Wednesday, September 28, 2005

HD-DVD Vs Blue-Ray and Why Microsoft/Intel went with HD

Microsoft and Intel have announced that they are nolonger staying neutral in the coming standards war and instead backing HD-DVD. I was a little surprised by this and Tom's Hardware has an article about why they have abandoned Blue-Ray.

Effectively Intel and Microsoft have jointly produced a requirements document for the next big storage medium and Blue-Ray has failed a fair few of them:
  • Authorised copies of a legally obtained disc
    Blue-Ray will not allow you to copy discs, this might seem odd, but Microsoft and Intel want to do this because Intel has a new standard coming out (like Centrino) called Viiv that will allow you to do some funky home entertainment stuff, and in that they want to copy films to a hard drive. Blue-Ray will not let them do that.

  • Support for hybrid discs
    Blue-Ray will not support forwards compatibility (do not get me started Again). Either by one side bing DVD and the other being Blue-Ray or some other method. HD-DVD discs on the other hand have the real potential to be sold as HD-DVD discs and still offer functionality if you only have a standard DVD reader.

  • Maintaining low production costs
    China is backing HD-DVD. So HD-DVD drives will be much cheaper.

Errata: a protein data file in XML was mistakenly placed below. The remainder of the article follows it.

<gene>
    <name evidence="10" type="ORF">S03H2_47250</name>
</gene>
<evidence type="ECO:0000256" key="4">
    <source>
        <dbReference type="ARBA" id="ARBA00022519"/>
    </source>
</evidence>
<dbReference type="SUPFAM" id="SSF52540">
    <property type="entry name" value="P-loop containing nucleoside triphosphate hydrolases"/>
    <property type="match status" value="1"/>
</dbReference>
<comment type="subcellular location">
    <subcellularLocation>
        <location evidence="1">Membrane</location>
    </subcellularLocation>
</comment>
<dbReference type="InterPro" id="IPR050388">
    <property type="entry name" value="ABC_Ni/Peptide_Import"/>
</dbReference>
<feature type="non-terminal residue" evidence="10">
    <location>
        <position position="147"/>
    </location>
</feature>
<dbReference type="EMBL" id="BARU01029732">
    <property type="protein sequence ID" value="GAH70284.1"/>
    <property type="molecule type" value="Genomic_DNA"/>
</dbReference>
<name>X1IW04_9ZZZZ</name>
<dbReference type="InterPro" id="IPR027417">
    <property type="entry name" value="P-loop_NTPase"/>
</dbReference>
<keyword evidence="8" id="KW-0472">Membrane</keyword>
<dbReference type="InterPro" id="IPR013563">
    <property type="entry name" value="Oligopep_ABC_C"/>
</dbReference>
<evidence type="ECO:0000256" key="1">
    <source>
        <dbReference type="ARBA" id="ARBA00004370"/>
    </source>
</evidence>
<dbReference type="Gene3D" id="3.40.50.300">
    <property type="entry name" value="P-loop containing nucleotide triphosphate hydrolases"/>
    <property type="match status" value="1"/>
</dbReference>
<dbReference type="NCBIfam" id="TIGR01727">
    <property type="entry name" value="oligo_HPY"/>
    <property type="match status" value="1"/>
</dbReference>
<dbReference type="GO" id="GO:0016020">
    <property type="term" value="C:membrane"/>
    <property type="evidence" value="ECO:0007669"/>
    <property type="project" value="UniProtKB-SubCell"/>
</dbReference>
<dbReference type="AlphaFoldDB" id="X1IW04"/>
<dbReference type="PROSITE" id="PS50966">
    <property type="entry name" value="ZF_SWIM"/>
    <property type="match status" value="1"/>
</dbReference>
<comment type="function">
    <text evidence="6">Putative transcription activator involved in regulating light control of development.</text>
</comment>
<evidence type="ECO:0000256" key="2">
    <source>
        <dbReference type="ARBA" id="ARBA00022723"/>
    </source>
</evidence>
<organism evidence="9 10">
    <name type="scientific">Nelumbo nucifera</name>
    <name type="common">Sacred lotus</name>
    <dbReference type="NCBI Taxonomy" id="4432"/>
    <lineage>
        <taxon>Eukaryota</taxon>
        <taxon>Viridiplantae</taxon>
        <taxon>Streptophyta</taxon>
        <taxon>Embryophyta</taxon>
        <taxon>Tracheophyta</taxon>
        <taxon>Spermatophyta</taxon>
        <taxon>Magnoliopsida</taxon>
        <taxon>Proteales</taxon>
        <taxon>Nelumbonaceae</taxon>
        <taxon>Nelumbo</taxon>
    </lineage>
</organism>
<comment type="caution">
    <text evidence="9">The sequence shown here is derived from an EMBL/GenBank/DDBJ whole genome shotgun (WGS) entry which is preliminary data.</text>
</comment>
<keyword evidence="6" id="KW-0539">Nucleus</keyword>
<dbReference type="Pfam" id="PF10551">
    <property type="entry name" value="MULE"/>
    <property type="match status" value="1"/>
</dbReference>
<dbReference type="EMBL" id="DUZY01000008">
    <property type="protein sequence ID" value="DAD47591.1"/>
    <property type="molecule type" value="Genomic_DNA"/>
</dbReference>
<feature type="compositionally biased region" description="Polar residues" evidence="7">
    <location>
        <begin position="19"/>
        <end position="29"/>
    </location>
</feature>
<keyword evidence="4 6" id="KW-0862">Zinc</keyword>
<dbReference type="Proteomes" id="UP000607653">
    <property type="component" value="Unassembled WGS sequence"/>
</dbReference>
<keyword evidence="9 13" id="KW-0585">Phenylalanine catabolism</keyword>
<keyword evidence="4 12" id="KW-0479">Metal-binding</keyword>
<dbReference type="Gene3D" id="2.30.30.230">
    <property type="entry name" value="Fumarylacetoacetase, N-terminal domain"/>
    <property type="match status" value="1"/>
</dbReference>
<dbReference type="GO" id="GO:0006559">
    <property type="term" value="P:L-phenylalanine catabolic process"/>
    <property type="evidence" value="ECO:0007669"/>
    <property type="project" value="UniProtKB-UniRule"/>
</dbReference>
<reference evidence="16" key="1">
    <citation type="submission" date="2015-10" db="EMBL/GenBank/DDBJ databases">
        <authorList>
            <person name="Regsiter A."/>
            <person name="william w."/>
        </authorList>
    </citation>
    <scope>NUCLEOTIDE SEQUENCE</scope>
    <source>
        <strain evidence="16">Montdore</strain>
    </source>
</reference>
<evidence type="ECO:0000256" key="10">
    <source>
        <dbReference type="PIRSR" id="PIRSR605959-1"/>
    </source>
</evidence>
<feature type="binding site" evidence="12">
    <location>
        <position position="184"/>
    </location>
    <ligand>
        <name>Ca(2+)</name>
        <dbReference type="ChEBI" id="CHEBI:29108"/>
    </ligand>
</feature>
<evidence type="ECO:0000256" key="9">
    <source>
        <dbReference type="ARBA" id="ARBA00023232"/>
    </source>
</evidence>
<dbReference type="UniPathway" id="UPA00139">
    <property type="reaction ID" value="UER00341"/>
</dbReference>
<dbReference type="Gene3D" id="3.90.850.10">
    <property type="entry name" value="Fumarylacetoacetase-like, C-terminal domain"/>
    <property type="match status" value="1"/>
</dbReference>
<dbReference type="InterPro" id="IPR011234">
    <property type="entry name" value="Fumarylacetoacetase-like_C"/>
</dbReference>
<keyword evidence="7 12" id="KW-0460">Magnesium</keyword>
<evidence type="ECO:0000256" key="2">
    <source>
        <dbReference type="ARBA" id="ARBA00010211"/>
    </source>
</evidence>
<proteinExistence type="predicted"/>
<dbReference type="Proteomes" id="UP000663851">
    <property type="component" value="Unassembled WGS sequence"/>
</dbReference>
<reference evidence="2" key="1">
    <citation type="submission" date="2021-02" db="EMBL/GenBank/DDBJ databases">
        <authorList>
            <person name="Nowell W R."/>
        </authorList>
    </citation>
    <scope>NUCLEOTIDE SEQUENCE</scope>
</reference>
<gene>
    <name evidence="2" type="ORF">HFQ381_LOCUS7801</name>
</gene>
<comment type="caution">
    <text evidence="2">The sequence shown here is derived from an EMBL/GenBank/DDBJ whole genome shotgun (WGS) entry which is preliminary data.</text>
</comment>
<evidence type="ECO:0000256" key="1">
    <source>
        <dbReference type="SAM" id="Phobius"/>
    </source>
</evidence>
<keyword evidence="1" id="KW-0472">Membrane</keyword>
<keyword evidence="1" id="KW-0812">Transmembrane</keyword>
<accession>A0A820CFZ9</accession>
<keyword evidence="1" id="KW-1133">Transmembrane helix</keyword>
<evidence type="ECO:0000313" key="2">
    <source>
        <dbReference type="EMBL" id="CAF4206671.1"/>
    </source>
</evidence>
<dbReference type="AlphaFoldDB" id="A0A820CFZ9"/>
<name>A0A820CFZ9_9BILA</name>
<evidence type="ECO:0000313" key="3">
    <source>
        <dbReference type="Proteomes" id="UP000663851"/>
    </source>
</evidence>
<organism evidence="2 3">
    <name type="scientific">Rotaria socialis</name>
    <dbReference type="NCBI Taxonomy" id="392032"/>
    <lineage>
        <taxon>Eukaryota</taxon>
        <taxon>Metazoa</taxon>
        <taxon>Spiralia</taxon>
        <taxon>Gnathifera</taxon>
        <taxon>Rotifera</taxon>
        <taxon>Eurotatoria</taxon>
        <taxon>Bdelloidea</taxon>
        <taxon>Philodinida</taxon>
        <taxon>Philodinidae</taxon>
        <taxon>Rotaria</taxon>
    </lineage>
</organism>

• Maintaining low disc replication costs
    For a disc replication facility to produce Blue-Ray discs, they will have to invest $1.7million per production line. HD-DVD on the other hand does not require a complete retooling of the facility. That isn't to say it won't cost money, but it is cheaper because HD-DVD is fairly close to how our current DVD standard works.

  • Disc storage capacity
    This surprised me, but HD-DVD has working 30GB drives where as Blue-Ray only has 25GB drives. Sony has promised 50GB discs, but they haven't managed to get that into a demonstration unit.

  • Interactivity standards (I think this means the Title Menus)
    HD-DVD is using iHD which is XML powered (sounds like it might use WinFX, better know as the Flash killer). And Blue-Ray is using BDJ which is powered by Java and supposedly so difficult to use, nobody will.
It seems that the only thing Blue-Ray has going for it is that discs can't be copied (a pro depending on your perspective) and the promised capacity of 50GB, but Toshiba has said that they will be able to support 45GB so even that isn't going to be an advantage over HD in the future.